Why Every American Should Read <i>The Great Gatsby</i>, Again

If, like most of high school-educated America, you read F. Scott Fitzgerald'sin some long ago class under orders from a teacher, you owe it to yourself to revisit this strange American fable.
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You have to read it again.

If, like most of high school-educated America, you read F. Scott Fitzgerald's The Great Gatsby in some long ago class under orders from a teacher, you owe it to yourself to revisit this strange American fable -- now that you're wiser for the years, humbled by loss and longing, better able to appreciate the stubborn, absurdly persistent idealism of one of American literature's most mysterious, mythic characters.

A 2009 study by the National Center on Teaching and Learning showed the novel to be required reading in 64 percent of Catholic schools, 54 percent of public schools, and 49 percent of independent schools; and, that doesn't include all those classes in which teachers not required to teach the novel assign it anyway. Why is the book so often taught to teenagers? For a classic it's considered accessible -- in language, content, and subject matter (but is it?). It's supposed to be a solemn treatment of the American dream, the notion that any man can pull himself up by his bootstraps (are we sure about that?). It's replete with easy symbolism, including green lights at the end of piers, women who reminisce about their white girlhood, and weather-beaten billboards advertising the services of an optometrist whose eyes stare blankly over the Long Island Sound.

All these wondrous images do occur in the book, but Fitzgerald keeps asking us to think twice about them. Daisy's bragging about her white girlhood is framed by her husband's racist rant about the superiority of the Nordic race. Jay Gatsby's rags-to-riches story -- all that social climbing undertaken in quest of the girl of his dreams -- is contrasted with the less fantastical, far more realistic pursuit of success made by Nick Carraway, who serves as the novel's narrator and has moved in next door to our title character. And of course Gatsby's own outsized existence -- he throws huge, brilliant Long Island parties in an epic attempt to attract the attention of a woman he lost because he had no money when they fell in love -- is juxtaposed with the lonely, ugly end (shooting, swimming pool) to which he comes.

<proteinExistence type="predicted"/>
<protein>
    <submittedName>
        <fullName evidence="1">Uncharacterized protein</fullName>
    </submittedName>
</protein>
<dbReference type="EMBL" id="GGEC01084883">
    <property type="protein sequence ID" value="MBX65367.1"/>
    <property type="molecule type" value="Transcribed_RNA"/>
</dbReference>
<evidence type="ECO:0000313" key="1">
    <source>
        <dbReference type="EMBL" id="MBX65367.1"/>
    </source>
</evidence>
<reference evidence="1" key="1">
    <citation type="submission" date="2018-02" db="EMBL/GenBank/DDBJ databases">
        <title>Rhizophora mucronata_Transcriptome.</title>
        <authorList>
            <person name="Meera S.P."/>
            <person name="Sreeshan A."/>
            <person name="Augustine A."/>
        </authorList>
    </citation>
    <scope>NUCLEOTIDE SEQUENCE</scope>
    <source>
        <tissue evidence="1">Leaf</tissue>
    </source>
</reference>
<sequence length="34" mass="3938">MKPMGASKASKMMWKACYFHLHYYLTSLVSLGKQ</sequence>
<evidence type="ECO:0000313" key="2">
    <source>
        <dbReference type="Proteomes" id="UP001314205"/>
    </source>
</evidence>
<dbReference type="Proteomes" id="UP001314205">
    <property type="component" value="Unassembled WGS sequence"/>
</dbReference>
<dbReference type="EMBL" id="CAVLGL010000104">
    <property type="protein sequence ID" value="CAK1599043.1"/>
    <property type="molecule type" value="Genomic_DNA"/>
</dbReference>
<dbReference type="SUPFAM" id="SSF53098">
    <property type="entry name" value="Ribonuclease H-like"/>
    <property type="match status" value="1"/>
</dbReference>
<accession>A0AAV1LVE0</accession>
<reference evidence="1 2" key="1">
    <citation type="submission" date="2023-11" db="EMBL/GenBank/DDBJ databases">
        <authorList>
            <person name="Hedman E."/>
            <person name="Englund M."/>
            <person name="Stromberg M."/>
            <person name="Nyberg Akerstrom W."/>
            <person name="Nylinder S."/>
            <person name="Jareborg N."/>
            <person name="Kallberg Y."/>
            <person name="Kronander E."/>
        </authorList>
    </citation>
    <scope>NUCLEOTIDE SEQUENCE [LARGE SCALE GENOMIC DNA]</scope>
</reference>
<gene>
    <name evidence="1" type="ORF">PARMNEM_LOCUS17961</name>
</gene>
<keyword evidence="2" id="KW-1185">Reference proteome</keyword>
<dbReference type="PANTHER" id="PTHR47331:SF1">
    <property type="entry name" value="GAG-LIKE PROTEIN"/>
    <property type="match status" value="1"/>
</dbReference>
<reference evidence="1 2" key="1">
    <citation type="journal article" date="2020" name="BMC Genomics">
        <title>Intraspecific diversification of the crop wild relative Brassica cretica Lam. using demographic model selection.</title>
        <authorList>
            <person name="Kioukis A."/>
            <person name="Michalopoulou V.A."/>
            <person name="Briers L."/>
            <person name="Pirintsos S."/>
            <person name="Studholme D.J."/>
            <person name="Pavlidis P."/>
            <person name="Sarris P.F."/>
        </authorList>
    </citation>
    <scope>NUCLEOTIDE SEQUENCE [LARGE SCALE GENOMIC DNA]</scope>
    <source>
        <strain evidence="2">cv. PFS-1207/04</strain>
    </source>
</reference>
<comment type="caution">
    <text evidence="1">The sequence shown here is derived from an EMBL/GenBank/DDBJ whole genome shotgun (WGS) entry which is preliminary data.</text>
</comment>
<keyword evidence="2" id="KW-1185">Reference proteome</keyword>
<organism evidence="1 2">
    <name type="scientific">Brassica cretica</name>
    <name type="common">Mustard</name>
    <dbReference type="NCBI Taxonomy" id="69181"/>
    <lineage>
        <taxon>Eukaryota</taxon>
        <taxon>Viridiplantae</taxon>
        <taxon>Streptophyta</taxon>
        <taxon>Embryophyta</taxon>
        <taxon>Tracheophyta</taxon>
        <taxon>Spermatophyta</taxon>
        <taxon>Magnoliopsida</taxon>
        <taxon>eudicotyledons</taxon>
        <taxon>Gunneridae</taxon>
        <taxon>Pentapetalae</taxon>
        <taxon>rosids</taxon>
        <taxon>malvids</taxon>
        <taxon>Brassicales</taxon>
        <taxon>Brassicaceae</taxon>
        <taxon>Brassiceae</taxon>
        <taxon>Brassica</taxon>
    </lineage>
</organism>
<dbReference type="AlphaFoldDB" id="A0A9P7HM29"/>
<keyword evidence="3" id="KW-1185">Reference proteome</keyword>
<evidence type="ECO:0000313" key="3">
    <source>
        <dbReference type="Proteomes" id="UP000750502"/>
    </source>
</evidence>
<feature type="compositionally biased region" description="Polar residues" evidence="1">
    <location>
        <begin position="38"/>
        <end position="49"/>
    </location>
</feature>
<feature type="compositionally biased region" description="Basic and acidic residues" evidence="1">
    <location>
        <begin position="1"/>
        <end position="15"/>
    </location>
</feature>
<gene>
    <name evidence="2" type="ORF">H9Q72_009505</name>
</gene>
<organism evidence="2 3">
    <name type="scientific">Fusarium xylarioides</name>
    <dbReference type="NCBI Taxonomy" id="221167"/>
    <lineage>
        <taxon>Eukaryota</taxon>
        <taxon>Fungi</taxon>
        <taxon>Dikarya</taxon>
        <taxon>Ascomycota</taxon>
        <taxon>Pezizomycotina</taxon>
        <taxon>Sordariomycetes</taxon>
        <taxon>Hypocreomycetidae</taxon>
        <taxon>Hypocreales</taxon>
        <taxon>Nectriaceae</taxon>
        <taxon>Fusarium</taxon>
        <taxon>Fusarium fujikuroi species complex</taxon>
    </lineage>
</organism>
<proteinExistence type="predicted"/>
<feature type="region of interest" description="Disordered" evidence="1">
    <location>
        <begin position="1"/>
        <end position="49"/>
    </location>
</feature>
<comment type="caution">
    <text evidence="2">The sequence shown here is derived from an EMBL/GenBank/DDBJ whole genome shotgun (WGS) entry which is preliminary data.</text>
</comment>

The strangest quality of Gatsby is that it's a book almost without a protagonist. Nick tells the story, but he's a mere cypher. We understand (thanks in part to James West's admirable critical edition of Trimalchio, a late-in-the-game draft of Gatsby) that Fitzgerald had scattered sentences and observations here and there offering greater insight into Nick in the pre-publication draft, but slowly stripped such material away. And what do we really know about Gatsby? He's a liar and con artist, someone who makes himself up as he goes along. It's implied that he earned his money in bootlegging or some other criminal activity; he may have killed a man along the way. He cavorts and does business with people who run scams and fix the 1919 World Series. The only thing we are certain is upright, sincere, or trustworthy about Gatsby is his steadfast love for Daisy. What sentiments should such a thinly drawn hero inspire in us?

The Great Gatsby isn't made lesser for all the apparent flaws of its hero, or the flimsiness of its plot structure. And perhaps the book's status as a classic, its revered place in the high school curriculum, keeps us from recognizing the real surprise in its marvelously cryptic characters. It's a strange fable of the 1920s -- fable being the operative word. Critic H.L. Mencken worried that the plot of the Gatsby was nothing more than a "glorified anecdote;" even the esteemed writer Edith Wharton chided Fitzgerald for failing to provide adequate backstory for his main character. And while Gatsby seems too couched in mystery, the other major figures in the novel often border on caricature.

Mencken may have been right, but it's clear that Fitzgerald made these so-called mistakes deliberately. Discussing the book with his editor, Maxwell Perkins, the still young but cocky author said that he'd originally written the 1926 short story "Absolution" -- a tale about a boy given to telling great lies and then feeling guilty about them -- as part of Gatsby's backstory, but later omitted that material from the novel to cultivate the aura of mystery around the title character. Of course, it is Nick who takes measure of Gatsby's mystery, a practical young man who otherwise resists the title character's preposterous self-invention every step of the way. In one scene, in which Gatsby seems unnecessarily secretive, Nick confesses, "I don't like mysteries."